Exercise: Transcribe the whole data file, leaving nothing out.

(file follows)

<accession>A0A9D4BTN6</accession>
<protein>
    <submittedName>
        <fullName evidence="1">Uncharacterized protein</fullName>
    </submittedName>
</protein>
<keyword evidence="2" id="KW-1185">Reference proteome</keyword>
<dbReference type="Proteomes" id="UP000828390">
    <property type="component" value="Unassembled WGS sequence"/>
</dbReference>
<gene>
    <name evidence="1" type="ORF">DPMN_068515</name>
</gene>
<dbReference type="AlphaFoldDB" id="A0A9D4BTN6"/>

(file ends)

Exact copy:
<accession>A0A9D4BTN6</accession>
<protein>
    <submittedName>
        <fullName evidence="1">Uncharacterized protein</fullName>
    </submittedName>
</protein>
<keyword evidence="2" id="KW-1185">Reference proteome</keyword>
<dbReference type="Proteomes" id="UP000828390">
    <property type="component" value="Unassembled WGS sequence"/>
</dbReference>
<gene>
    <name evidence="1" type="ORF">DPMN_068515</name>
</gene>
<dbReference type="AlphaFoldDB" id="A0A9D4BTN6"/>